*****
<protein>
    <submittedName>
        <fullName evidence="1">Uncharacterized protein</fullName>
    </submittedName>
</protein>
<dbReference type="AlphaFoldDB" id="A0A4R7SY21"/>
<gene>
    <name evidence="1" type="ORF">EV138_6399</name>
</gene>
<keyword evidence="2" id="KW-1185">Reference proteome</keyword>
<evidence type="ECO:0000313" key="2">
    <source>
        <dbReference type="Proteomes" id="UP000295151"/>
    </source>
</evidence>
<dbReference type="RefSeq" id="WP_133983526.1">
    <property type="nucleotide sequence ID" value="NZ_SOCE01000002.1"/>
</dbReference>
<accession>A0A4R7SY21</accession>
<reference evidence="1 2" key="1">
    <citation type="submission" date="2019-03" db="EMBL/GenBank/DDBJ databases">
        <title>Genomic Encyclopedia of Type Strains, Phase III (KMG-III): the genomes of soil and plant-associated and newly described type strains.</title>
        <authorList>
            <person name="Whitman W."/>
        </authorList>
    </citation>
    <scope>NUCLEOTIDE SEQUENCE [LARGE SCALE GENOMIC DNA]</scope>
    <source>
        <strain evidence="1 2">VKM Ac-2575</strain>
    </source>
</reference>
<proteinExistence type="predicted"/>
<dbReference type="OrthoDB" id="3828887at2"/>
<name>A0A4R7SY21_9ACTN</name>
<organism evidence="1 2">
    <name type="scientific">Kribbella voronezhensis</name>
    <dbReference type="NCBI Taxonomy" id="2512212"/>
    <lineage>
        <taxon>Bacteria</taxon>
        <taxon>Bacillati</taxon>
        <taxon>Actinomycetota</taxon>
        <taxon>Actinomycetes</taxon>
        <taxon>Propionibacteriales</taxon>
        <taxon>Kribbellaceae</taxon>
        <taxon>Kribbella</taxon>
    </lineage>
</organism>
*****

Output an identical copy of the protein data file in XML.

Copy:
<protein>
    <submittedName>
        <fullName evidence="1">Uncharacterized protein</fullName>
    </submittedName>
</protein>
<dbReference type="AlphaFoldDB" id="A0A4R7SY21"/>
<gene>
    <name evidence="1" type="ORF">EV138_6399</name>
</gene>
<keyword evidence="2" id="KW-1185">Reference proteome</keyword>
<evidence type="ECO:0000313" key="2">
    <source>
        <dbReference type="Proteomes" id="UP000295151"/>
    </source>
</evidence>
<dbReference type="RefSeq" id="WP_133983526.1">
    <property type="nucleotide sequence ID" value="NZ_SOCE01000002.1"/>
</dbReference>
<accession>A0A4R7SY21</accession>
<reference evidence="1 2" key="1">
    <citation type="submission" date="2019-03" db="EMBL/GenBank/DDBJ databases">
        <title>Genomic Encyclopedia of Type Strains, Phase III (KMG-III): the genomes of soil and plant-associated and newly described type strains.</title>
        <authorList>
            <person name="Whitman W."/>
        </authorList>
    </citation>
    <scope>NUCLEOTIDE SEQUENCE [LARGE SCALE GENOMIC DNA]</scope>
    <source>
        <strain evidence="1 2">VKM Ac-2575</strain>
    </source>
</reference>
<proteinExistence type="predicted"/>
<dbReference type="OrthoDB" id="3828887at2"/>
<name>A0A4R7SY21_9ACTN</name>
<organism evidence="1 2">
    <name type="scientific">Kribbella voronezhensis</name>
    <dbReference type="NCBI Taxonomy" id="2512212"/>
    <lineage>
        <taxon>Bacteria</taxon>
        <taxon>Bacillati</taxon>
        <taxon>Actinomycetota</taxon>
        <taxon>Actinomycetes</taxon>
        <taxon>Propionibacteriales</taxon>
        <taxon>Kribbellaceae</taxon>
        <taxon>Kribbella</taxon>
    </lineage>
</organism>